Good luck to anyone who owns one , on the street they sound good and the torque is addictive but i don't miss the turning circle of a bus where you need 4-5 points to do a 3 point turn , near impossible to do a full u-turn down an empty street lock to lock.

      Compulsory edit: if anyone is ever contemplating tracking their Ford Focus RS (or you have mates that do) , you would be playing Russian roulette with you and your car's life. i would highly recommend installing a cooling duct for the EPAS motor and pray that it never shuts off on you mid corner like it did to me.

  • +1 vote

    I30N?? Going on track doesn't void warranty.

  •  

    Should be able to get a Focus RS for just under $40k. Brilliant for the track and practical too.

  •  

    Do you actually have 40k to spend? For your first year, I would probably not invest heavily in the vehicle.

    For example, I was so sure I wanted to do our local hill climb for a whole season. I got my CAMS licence a helmet, did all the mods to my car to make it track legal (fire extinguisher etc) and I did a total of…. one event.

    My advice would be to buy a slowish, manual, cheap car with modding capability. Anything from Subaru would be a good bet, as they are lego cars and you can get parts from literally anywhere. If you actually end up doing your 4/5 track days next year, then hell yeah go out and buy a brand new 86 and send it.

  • +1 vote

    Buy a second hand 86/brz. Use the remaining funds for future modifications as you get more seat time, and maintenance/track day costs.

  • +2 votes

    you missed out on the recent yaris GR deal 39,990 drive away

  •  

    If new, i30N as untimed track days will not void warranty.

    Otherwise used Toyota 86/BRZ or MX5.

  •  

    Will reiterate the MX5. You can buy older example for 8-15k and mod the hell out of it. Or go turbo if you can find them(a bit rarer but where's the fun in that. Stick in your own turbo!)

    Still loads of fun non turbo.

    Have a look now as I notice the prices have been rising and second hand stock reducing.

    And keep it in classic British Racing Green or Black.

  • +4 votes

    I'm surprised that no one has yet suggested Ayrton Senna's Monaco Winning 1993 McLaren-Ford MP4/8A.

    It's a little bit above your budget but it would pull some absolutely cracking track times, and leave all those MX5s and 86s in the dust.

    If it's good enough to win the 1993 Monaco Grand Prix, it should be good enough for your purposes - https://retroracecars.com/f1-car-for-sale-1993-mclaren-ford-...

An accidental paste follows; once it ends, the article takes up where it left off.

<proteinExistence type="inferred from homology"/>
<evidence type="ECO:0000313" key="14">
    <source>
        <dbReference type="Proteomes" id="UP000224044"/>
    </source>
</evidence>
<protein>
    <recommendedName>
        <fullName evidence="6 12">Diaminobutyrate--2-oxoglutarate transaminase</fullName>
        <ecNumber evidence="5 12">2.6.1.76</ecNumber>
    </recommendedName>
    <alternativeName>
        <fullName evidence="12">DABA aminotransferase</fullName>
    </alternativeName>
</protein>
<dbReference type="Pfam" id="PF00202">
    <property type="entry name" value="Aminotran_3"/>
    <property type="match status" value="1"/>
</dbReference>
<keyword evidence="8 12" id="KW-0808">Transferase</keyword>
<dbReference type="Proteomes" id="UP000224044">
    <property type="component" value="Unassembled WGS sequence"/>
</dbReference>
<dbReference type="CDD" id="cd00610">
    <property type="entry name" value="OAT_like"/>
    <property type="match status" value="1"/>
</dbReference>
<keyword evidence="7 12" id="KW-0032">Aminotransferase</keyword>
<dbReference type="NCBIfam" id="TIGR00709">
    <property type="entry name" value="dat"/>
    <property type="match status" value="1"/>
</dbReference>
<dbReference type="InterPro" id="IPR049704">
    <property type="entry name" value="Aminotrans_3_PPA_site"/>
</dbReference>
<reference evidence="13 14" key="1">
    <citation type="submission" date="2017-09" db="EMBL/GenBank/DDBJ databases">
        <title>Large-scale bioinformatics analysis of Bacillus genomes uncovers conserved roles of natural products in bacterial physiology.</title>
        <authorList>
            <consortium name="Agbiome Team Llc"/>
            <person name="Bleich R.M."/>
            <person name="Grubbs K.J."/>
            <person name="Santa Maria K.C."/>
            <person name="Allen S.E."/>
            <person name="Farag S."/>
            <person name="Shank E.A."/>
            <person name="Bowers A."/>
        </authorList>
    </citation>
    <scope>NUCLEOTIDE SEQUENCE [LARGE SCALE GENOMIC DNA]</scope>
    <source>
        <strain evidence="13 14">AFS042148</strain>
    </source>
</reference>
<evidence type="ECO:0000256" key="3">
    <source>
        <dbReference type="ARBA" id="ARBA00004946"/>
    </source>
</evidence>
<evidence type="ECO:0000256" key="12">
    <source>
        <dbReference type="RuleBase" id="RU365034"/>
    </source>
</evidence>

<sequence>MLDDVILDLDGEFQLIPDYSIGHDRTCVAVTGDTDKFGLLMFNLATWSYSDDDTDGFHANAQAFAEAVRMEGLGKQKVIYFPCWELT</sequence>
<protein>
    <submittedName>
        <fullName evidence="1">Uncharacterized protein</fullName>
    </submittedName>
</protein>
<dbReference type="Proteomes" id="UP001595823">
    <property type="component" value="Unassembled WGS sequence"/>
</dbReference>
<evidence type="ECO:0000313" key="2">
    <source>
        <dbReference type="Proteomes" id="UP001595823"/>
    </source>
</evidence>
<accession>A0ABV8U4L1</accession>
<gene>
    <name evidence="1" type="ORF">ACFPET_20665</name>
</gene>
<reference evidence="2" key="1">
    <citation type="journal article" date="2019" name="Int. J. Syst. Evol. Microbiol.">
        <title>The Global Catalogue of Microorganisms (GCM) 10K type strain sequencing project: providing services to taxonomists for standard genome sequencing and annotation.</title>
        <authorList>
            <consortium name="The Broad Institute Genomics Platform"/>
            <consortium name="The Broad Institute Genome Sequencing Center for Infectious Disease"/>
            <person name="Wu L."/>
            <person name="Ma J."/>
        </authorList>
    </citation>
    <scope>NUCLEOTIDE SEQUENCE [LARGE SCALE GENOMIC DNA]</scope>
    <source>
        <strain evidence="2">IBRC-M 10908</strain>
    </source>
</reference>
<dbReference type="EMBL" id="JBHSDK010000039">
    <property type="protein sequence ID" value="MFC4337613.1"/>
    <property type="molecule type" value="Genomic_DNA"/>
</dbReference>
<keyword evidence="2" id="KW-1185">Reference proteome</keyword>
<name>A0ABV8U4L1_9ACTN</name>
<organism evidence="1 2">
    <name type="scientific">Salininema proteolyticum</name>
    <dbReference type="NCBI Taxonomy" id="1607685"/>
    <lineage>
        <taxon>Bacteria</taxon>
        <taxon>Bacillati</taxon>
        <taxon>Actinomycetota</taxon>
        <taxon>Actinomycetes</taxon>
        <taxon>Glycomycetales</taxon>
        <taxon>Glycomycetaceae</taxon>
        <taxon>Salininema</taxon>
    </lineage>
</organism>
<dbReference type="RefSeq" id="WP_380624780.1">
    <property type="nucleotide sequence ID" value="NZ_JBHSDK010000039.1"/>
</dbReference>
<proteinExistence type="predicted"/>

• +4 votes

    Honestly having owned a track car and assuming you are in to working on cars, don't get something road legal unless you are trailering it there anyway.

    Time and time again I see cars blow up and people left begging for tows from all corners back to a major city. Any car you drive on the street you will end up wanting to enjoy on the street and making it a proper track car will ruin or hinder one side of the coin.

    Buying a cheap racecar and modifying it, going ham without worry is a much better choice. I would look at an evo 7-8 as they aren't crazy prices yet and are some of the best track cars ever made with a plethora of aftermarket support.

    •  

      Probably the most logical response I have read.

      Having owned a DCR2 and a WRX G3 2013, I had enough issues/bills with both cars using them as a daily to put me off track use

      Besides the maintenance cost for track use, insurance was another reason I didn't take my cars to track.

      I have friends who tooi their daily cars to track and even the relatively short amount of time the cars had to be taken to the shop for inevitable repairs was inconvenient enough since it was their daily.

      Not too sure why OP needs to be street legal but I hope he doesn't plan to use it as a daily.

      •  

        Exactly, the big barrier is having access to a tow car and a trailer.

        We rent trailers for around $100-150/weekend and bought a cheap petrol Pajero for about 5k. If I were to do it again, I would buy something like a VF SS wagon or similar and use that as a daily/tow car.

  •  

    Toyota Echo

  •  

    Golf R - either MK6 and a big bucket of cash to modify, or MK7.

  •  

    The faster you go, the quicker you wear out stuff like tyres, brakes and suspension, ie $$. And the more important those things become so no OzBargaining, ie $$. And the bigger the mess if something goes wrong ie. $$.